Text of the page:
Swing High

3 August 2023

Swing High

by J.R. Thomas

Sometimes you have to laugh at the national press.  There they were, all ready with articles about the imminent demise of Toryism, the certain ousting of Rishi, and the rise and rise of Starmer’s Labour, when on Friday 21st July the roof fell in.  Well, maybe sagged along the ridge rather than falling in, but nevertheless reality rather got in the way of media mainstream opinion.  The Conservatives held Boris’s old seat at Uxbridge! Labour won Selby! The LibDem’s took Somerton!  This was too complex for some commentators who just tweaked their original prognostications of Tory doom and published anyway.  But a few moments consideration of the actual results reveal that all is not quite what it seems.

Interpretation of election results is cursed by Peter Snow, that otherwise delightful political commentator, now retired.  Every election night, there he was, rumpled and wild haired but indefatigable in the TV studio, with by his side a large arrow, the swingometer, home made in the early days but electronic later, which would show the swing, adjusted as the results came in.  The swing was Conservative to Liberal, or Labour to Conservative, or Screaming Lord Sutch to Monster Raving Loony.  The swing was the thing.  Right from the first results the rampaging arrow would start to predict the outcome of the electoral struggle.  Very rarely did it get the majority forecast correct, and most times the prediction of a majority in the hundreds would end up with an actuality much less (Tony Blair in 1997 was a rare exception). But it always got the trend.

Snow did not invent the swing; he was merely a talented mesmerising operator of the arrow.  The concept was invented, or at least popularised, by David Butler, a distinguished Oxford academic and psephologist who died last year aged 98, and thus had seen a lot of elections and studied many of them.  The “swing” was a piece of shorthand he suggested to indicate how the votes were moving from one party to another and which could thus be used as a predictor of electoral outcomes.  It caught on rather more than it should and now every journalist, whatever their insights into political behaviour, goes with the swing.  We are all swingers now, you might say.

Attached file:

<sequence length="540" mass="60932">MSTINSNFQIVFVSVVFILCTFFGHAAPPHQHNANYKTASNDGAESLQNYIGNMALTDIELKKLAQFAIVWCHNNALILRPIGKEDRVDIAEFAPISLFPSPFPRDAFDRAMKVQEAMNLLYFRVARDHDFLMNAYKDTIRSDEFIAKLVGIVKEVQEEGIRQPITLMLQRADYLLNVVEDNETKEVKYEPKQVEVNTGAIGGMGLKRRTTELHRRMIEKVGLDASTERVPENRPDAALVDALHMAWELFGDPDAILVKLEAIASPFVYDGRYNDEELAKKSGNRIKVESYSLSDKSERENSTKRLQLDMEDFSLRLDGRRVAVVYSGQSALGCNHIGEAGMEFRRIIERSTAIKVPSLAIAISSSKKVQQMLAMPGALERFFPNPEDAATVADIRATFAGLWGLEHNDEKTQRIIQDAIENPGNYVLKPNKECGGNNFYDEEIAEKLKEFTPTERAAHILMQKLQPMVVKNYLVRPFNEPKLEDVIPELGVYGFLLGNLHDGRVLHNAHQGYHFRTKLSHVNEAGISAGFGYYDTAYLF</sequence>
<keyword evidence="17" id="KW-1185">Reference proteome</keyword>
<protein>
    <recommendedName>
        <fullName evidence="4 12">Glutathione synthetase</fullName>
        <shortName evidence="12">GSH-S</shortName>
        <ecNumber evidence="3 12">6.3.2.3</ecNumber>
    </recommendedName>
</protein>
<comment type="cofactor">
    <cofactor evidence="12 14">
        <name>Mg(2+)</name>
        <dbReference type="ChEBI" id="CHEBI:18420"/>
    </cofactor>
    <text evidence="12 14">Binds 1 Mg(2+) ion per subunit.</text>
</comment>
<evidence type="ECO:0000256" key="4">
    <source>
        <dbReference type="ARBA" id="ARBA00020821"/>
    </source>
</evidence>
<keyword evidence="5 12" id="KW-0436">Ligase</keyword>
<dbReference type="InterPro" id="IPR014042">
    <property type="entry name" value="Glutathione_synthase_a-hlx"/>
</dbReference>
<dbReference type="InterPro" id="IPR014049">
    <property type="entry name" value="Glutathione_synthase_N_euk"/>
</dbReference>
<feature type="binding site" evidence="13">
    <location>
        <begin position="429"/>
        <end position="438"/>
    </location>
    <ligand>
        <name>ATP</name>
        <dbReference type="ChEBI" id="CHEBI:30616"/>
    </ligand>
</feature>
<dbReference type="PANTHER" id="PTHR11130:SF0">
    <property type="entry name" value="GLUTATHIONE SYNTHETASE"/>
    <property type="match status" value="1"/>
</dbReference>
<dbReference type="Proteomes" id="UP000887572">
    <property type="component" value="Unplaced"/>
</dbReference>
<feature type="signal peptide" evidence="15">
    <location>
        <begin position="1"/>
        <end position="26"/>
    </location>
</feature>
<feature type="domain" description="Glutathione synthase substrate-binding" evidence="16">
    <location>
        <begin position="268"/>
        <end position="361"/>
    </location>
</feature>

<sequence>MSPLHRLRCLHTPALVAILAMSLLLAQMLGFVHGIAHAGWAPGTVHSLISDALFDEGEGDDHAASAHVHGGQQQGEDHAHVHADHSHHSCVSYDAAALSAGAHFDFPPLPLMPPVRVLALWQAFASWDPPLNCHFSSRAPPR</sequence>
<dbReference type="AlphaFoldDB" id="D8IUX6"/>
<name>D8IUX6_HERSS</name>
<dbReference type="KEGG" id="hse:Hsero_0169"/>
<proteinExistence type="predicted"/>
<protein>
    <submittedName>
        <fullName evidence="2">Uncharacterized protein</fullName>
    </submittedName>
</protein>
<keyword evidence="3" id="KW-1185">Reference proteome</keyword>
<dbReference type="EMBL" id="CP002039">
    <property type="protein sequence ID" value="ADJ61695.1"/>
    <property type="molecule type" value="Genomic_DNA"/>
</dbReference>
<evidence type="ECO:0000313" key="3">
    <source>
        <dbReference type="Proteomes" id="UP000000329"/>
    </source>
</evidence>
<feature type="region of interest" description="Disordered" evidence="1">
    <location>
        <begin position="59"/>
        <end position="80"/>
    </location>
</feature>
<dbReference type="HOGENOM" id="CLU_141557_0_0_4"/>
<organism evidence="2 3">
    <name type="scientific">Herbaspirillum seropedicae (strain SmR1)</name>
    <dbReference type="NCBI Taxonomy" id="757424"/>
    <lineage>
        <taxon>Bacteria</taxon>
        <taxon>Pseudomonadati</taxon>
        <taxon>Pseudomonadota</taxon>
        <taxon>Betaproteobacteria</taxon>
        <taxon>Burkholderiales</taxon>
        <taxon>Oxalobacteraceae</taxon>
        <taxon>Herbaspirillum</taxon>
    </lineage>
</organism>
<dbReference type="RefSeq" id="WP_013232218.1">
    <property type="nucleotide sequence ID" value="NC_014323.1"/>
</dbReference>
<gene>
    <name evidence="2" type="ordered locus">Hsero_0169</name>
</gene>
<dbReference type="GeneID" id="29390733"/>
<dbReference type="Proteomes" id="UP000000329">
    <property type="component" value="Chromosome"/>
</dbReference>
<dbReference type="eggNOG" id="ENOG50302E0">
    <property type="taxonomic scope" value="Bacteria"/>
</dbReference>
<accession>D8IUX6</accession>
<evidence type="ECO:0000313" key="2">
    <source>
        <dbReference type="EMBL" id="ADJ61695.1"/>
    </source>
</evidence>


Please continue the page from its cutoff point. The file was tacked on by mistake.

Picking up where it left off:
Except the swing is often misleading in the extreme.  It suggests that the population often changes its voting habits from one party to another.  But research belies that (research in this area is notoriously difficult because of the secrecy of the ballot box and the public’s tendency to be tight-lipped or even fib about their voting habits); but not many people do actually change their party loyalties, and if they do, it tends to be permanent. There are certainly by-elections where voters wish to register a protest, so desert their traditional party loyalty and vote for, usually, the candidate of another party judged most likely to win.  Amersham two years ago was an example of that, where a safe Tory seat went LibDem as a protest against Tory planning policies and particularly the devastation of the Chiltern landscape by the construction of HS2.  (Worth a visit to the area to see that devastation even today.)

But generally, people do not change their party loyalties; what they do is to stay at home and not vote.  Selby is a prime example of this; Labour won with a majority of just over 4,000 votes.  The swing was 23% which sounds resounding.  But Selby (a market town in Yorkshire) is a large rural seat and usually safe for the Conservatives.  In the 2019 general election 56,000 voters turned out and 34,000 of them voted Conservative, who won with a majority of 20,000.  Labour were second with 14,000 votes.  This time Labour won the seat with 16,000 votes, just 2,000 up on their total in 2019, the Conservative turnout was 12,000.  No other candidate had more that 1,800 votes (the Green).  The LibDems sank from 4,600 to just under 1,200. No evidence of a LibDem revival there and all the signs are that the Conservative voters were on the beach or stayed in to watch cricket.